Ima Koi: Now I’m in Love is published by Shojo Beat, an imprint of VIZ Media.
Mega Man Mastermix: Robot Rebellion, Manga Vol. 1
Mega Man is a classic franchise from the NES era that continues to add new entries decades after the first game. Megaman Mastermix takes the first two games and gives its own spin on the plot, adding dialogue, some character development, and personality to these otherwise pixelated robots. Compared to the original manga version, Gigamix, Megaman Mastermix is scene to scene the same but with full color on every page, which looks so much better. I know because I bought both, but if I had done more research and knew they were the same, I wouldn’t have bought Gigamix. Mastermix is a fun story that follows the origins of the Blue Bomber, Dr. Light, and Roll. They face off against the robot masters that Dr. Light created, like Gutsman, Iceman, Fireman, and others who were asked to betray their creator by Dr. Wily. Some of the characters didn’t get enough spotlight, so the focus goes to certain robots instead, but I enjoyed what it brought to the series. The battles were intense but silly at times, which was OK with me. This is a short but entertaining addition for fans of the series. ~ Samuru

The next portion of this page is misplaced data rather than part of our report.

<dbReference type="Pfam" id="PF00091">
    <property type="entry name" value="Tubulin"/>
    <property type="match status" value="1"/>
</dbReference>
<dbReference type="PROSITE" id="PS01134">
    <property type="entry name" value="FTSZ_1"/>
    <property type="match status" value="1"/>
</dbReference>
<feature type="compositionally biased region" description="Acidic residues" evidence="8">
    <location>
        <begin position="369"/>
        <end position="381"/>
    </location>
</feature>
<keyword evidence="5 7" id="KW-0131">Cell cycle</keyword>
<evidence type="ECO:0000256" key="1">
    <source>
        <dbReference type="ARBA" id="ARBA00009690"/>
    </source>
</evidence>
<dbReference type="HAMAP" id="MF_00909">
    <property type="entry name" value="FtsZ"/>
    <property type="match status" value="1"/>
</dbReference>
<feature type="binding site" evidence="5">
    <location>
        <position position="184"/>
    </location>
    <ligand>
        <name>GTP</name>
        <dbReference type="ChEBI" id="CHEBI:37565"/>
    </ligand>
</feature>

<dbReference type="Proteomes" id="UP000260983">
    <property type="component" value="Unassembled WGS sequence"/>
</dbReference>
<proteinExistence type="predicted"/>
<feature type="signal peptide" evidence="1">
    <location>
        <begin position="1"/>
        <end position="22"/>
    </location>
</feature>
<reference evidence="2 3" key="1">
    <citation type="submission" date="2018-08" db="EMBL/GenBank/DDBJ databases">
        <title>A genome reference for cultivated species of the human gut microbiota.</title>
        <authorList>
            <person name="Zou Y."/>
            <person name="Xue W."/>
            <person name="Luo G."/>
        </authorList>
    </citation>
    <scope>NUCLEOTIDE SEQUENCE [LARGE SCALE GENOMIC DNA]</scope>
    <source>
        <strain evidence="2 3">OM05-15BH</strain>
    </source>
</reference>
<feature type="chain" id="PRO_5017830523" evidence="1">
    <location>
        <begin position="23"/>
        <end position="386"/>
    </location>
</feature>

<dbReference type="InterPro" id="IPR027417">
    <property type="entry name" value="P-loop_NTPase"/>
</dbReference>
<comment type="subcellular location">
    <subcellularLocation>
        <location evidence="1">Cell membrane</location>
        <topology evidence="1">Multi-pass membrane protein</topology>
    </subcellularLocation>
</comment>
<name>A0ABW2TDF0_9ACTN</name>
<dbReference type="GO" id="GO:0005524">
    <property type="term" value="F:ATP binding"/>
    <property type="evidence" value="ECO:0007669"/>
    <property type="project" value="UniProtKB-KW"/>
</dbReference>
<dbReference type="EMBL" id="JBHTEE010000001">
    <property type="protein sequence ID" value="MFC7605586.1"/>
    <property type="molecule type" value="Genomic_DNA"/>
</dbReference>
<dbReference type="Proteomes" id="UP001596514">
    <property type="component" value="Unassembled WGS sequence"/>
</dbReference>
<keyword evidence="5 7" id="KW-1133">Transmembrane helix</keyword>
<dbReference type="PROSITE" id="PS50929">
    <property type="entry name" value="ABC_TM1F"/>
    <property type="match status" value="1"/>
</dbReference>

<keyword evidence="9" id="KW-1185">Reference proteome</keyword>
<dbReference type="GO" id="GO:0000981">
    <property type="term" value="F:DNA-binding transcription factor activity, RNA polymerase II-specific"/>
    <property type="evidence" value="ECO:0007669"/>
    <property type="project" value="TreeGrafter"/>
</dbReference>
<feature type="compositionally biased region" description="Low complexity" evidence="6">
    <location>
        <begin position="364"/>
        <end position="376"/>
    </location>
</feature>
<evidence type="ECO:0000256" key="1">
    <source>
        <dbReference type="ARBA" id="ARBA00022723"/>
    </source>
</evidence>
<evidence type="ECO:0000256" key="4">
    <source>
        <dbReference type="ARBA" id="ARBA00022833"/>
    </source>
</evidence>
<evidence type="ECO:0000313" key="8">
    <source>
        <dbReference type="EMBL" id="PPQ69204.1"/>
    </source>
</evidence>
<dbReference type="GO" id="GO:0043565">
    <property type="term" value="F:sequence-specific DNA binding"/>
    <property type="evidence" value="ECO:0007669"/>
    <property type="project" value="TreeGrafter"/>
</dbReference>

Mega Man Mastermix: Robot Rebellion is published by UDON Entertainment.
“Reader’s Corner” is our way of embracing the wonderful world of manga, light novels, and visual novels, creative works intimately related to anime but with a magic all their own. Each week, our writers provide their thoughts on the works they’re reading—both those recently released as we keep you informed of newly published works, and those older titles that you might find as magical (or in some cases, reprehensible) as we do.